In college, I took an Asian American studies class, focused on the civil rights movement of the sixties and seventies. Our final assignment asked us to interview someone from a previous generation to capture an oral history. I interviewed my mom, a third-generation Japanese American. It was the first time we’d ever discussed identity.
I learned so much about my mom during that interview — my grandparents’ stories, my mother’s early childhood, and her relationship with her heritage. There’s one detail that I still think about, years later. “I don’t usually identify myself by what I am,” my mom said, referring to the identities that she did not choose, like being Japanese. “I identify myself by what I do. As in, I play and teach cello.”
With that, my mom inspired me to take a closer look at the language we use to express our identities.
“What are you?”
Being biracial, I get this question a lot. I’ve found that people typically want a clear-cut answer, something they can use to classify and familiarize me.
Now that we all have an omnipresent audience via social networking, we’re spending even more time figuring out how to talk about our identities. We all have a personal brand to craft and maintain. Know your elevator pitch, career coaches say. Find your niche. This advice leads us to believe that the goal of personal branding is to be as brief and specific as possible. Clear-cut, easy to classify.
So, we use titles as a shorthand to describe ourselves. On Twitter, we declare “[profession] @[company]” in our bios. On LinkedIn, we open our summaries with “[industry] professional with x years of experience.”
I do it, too. My Instagram profile reads like a quirky cast of characters: writer, artist, musician, crazy coffee lady. These titles — what I call “I am” statements — are concise and direct, which may lead us to think that they’re effective in portraying who we are. I can say “I’m a product manager” to describe myself professionally, and for some people, that may be enough. They can fill in the blanks from there.
But that’s just it: they’re filling in the blanks. As much as they strive for specificity, these titles are open to a wide range of interpretation, assumption, and generalization.
“What do you do?”
It’s the dinner party question. In her audiobook, The Power of Vulnerability, Brené Brown notes how we tend to equate What We Do with Who We Are. It’s often the first question we ask someone, before we inquire about hometowns, families, passions.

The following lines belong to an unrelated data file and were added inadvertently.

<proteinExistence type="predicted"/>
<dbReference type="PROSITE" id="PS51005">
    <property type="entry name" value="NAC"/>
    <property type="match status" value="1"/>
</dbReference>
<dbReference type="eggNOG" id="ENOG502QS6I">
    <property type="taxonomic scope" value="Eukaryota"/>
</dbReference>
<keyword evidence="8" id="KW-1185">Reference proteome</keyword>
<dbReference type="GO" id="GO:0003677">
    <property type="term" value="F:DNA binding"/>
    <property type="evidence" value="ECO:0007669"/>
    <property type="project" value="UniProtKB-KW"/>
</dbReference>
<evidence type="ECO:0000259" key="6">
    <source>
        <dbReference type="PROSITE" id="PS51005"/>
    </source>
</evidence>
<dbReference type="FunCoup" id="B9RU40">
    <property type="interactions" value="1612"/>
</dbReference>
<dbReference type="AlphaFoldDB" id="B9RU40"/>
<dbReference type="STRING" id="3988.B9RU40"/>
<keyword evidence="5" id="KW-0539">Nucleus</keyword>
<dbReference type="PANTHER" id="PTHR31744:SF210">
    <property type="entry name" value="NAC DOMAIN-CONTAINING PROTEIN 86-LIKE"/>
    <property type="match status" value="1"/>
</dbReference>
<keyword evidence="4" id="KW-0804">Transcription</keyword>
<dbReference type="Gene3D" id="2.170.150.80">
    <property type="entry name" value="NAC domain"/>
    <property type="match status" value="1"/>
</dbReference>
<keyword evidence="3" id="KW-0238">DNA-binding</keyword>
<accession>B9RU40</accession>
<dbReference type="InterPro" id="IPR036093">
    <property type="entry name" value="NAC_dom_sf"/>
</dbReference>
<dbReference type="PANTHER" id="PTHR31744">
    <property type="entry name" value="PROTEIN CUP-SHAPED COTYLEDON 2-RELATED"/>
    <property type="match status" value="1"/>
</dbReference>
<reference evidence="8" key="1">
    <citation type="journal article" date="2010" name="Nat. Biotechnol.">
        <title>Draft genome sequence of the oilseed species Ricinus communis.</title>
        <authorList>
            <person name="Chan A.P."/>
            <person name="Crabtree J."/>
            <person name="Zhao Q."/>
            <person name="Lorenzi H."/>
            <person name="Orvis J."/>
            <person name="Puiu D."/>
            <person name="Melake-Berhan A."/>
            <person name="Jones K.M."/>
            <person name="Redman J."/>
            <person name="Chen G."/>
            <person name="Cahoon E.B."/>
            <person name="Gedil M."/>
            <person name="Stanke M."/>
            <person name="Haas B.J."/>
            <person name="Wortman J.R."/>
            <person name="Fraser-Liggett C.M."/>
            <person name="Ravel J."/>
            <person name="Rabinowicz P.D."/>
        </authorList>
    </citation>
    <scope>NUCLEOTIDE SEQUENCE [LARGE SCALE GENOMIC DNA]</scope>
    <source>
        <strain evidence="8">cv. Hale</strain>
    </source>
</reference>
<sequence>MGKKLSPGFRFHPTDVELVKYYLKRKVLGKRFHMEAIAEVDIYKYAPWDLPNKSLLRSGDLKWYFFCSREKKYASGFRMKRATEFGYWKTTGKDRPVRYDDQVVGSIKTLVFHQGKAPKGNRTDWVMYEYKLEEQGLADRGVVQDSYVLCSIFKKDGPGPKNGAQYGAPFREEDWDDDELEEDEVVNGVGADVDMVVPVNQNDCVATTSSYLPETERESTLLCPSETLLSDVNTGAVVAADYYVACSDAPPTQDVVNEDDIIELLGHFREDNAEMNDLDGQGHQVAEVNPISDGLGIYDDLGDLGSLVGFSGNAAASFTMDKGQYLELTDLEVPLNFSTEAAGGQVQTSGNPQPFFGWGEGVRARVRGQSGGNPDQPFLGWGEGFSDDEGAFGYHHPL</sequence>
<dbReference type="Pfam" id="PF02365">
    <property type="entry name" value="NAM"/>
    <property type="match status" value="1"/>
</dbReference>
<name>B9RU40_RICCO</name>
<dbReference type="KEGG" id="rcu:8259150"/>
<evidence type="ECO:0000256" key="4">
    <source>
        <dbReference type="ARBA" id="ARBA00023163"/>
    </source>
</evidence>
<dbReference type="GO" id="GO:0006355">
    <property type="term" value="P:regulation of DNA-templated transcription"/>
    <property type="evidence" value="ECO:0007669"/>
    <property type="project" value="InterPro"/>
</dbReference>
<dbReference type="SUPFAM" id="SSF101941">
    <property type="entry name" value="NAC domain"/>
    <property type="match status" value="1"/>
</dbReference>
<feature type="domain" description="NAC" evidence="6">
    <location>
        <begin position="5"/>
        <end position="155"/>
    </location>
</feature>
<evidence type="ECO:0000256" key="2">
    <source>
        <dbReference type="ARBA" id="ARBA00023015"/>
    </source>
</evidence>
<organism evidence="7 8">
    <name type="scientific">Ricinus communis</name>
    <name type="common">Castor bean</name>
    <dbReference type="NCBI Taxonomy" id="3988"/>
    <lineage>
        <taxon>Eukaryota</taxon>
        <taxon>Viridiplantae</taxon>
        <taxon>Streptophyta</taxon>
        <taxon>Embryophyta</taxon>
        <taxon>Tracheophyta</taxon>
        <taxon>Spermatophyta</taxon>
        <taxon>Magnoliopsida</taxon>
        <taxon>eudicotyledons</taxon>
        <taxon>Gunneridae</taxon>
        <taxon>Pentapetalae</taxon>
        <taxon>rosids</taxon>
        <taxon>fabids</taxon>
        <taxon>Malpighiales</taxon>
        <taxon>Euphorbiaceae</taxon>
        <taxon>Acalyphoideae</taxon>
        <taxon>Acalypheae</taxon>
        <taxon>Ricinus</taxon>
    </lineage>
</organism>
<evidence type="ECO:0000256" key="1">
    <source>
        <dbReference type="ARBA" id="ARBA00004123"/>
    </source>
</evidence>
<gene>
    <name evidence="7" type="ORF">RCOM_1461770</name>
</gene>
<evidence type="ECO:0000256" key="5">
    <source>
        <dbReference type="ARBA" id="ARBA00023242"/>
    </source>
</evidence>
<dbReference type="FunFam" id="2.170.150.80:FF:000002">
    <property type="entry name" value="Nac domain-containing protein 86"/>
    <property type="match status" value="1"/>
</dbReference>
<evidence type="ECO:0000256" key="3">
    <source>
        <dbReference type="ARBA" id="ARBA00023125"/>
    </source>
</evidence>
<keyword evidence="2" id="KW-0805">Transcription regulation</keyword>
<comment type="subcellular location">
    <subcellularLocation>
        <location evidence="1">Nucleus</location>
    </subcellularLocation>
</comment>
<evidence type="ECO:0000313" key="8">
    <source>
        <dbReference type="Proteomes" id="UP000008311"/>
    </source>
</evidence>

Sometimes, we answer this question the same way we answer, “What are you?”
Q: “What do you do?”
A: “I’m an engineer.”
Other times, we use “I do” statements, as my mom proposed in our interview. You see designers who say, “I design things for people to use,” at the top of their portfolios, as minimalist with their words as they are with their pixels. Or software developers who simply say, “I build cool things.”
These short and snappy statements describe what we do (albeit vaguely), but they don’t say much about us. Chances are there’s a lot of people out there doing the same thing — and that’s more than okay. That said, ask yourself: why am I one of those people? What makes me proud to wear that title?
My tenth grade English teacher would scribble this in red all over my essays. Why, why, why?
Here’s what “I am” and “I do” statements often fail to accomplish: they don’t articulate why we do what we do. I’d argue à la Simon Sinek that the meat of who we are is in the why, and the why unveils the more powerful what’s. For example, what do we value? What do we stand for?
Granted, I doubt many people are trying to express their Big Why in their Twitter bios. But let’s think about the introductions we give at job interviews or the About Me on our personal website or the cold email that we send to a prospective mentor or client. Those are instances in which this language really matters, because that’s what can set us apart. The why gives dimension to an otherwise flat description of who we are. As Julie Zhuo writes, “The part that builds connection, that turns your story from a couple of black and white statistics into a colorful film, that adds the spice and herbs to your otherwise bland potatoes, is the passion and personal motivation behind your facts.”
This isn’t to say that the “I am” and “I do” statements are meaningless. Rather, they’re building blocks, variables in a larger equation that goes something like this:
What I am: I’m a product manager.
What I do: I synthesize technology, processes, and people to help companies reimagine “the way things have always been” for something better.
Why I do it: I believe that everyone, given the proper resources, environment, and advocacy, can maximize their potential and thrive.
Even if we don’t share our why from the start, it’s worthwhile for us to know it for ourselves, and to remember: we are more than our titles.